Technology Short Take #16

Welcome to Technology Short Take #16. It’s been quite a while since my last Technology Short Take (a month!), and I don’t know if that’s a good thing (so readers didn’t have to listen to my rambling) or a bad thing (readers missing out on what I hope are useful or interesting links). In any case, here’s my latest collection of various data center-related links, articles, and thoughts. Thanks for reading!

Networking

  • A great of my networking-related reading over the last few weeks has been focused on OpenFlow and trying to better understand what it is and how it affects things (both today and in the future). I won’t share all of them here (I’ll probably post a separate collection of all the links I’ve gathered), but I did want to mention that briefly. Of particular interest to me is the interaction/integration between OpenFlow, Open vSwitch, and OpenStack. Any notes/thoughts/ideas there that readers would like to share are welcomed.
  • While this post on NVGRE, VXLAN, and what Microsoft is doing right is a bit slanted in favor of Open vSwitch, I do agree that standardizing the control plane for managing the virtual networking platform is a worthy goal. We all know, intuitively, that we need better orchestration and more extensive automation; providing a standardized control interface is one step closer to achieving that, in my opinion.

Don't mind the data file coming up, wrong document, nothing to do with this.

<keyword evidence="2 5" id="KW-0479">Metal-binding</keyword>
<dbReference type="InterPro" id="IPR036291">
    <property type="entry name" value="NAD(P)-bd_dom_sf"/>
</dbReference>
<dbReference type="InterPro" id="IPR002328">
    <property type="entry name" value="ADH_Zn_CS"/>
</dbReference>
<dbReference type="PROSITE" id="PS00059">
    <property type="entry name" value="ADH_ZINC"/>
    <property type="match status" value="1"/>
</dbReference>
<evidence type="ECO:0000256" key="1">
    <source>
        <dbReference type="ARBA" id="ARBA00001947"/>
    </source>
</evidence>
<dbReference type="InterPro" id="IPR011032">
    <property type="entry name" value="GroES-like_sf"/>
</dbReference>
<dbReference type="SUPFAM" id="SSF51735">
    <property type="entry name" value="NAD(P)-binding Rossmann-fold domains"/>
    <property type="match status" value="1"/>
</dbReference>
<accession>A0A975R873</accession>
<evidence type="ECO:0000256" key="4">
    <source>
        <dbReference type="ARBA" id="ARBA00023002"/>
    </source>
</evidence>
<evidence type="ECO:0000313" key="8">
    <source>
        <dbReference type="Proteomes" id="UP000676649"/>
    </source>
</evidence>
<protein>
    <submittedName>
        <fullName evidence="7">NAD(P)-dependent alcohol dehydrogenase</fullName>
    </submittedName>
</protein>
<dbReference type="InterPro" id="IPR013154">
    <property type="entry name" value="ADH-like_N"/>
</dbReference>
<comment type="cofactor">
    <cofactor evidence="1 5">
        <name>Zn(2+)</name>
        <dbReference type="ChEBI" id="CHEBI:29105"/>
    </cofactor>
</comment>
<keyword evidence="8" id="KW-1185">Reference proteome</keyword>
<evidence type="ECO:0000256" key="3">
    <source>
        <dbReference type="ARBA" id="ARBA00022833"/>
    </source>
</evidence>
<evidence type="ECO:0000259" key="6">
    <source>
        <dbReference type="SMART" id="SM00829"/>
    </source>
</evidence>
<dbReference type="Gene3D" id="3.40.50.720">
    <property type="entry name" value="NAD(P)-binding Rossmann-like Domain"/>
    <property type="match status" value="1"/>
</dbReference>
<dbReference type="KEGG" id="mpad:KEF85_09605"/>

• Ivan has a great treatise on why virtual switches need BPDU guard. As usual, his post is spot on—with one minor exception. Current recommendations for vSphere HA state that, in most cases, isolation response should be configured to leave VMs powered on. Thus, the scenario he describes in which a misconfigured VM might take down all the links on an ESX/ESXi host and then cause the VMs to be rebooted is far less likely to occur. Even so, that’s a minor nit, and the point of the article remains valid and useful.

Servers

  • For a bit of a real-world look at Cisco UCS, read this post by Chris Atkinson, a fairly recent adopter of UCS in his environment.

Storage

  • If you haven’t had a chance to catch up with Rob Peglar’s “Architecture Matters” series of blog posts, I think it’s worth checking out. Part 1 is here and part 2 is here. (Rob, by the way, is the Americas CTO for Isilon.)
  • The “readiness” of FCoE for the enterprise is a topic that has come up once again. Stephen Foskett stirred the waters—something that he seems to be doing more frequently now—with this article. Predictably (and I don’t mean that in a bad way), J Metz has come out squarely on the side of “FCoE is ready” (read his post); Greg Ferro has come out swinging against FCoE (read his post). I can see both sides of the argument; personally, I think that these two sides are operating on different measurements. J Metz is working from the perspective of standards readiness and product availability; Stephen and Greg are working from the perspective of market adoption. Neither is a good indicator alone of enterprise readiness; rather, both need to be taken together.
  • Interested in a bit more detail on how VNX volumes work? Check out this article by Joe Kelly of Varrow.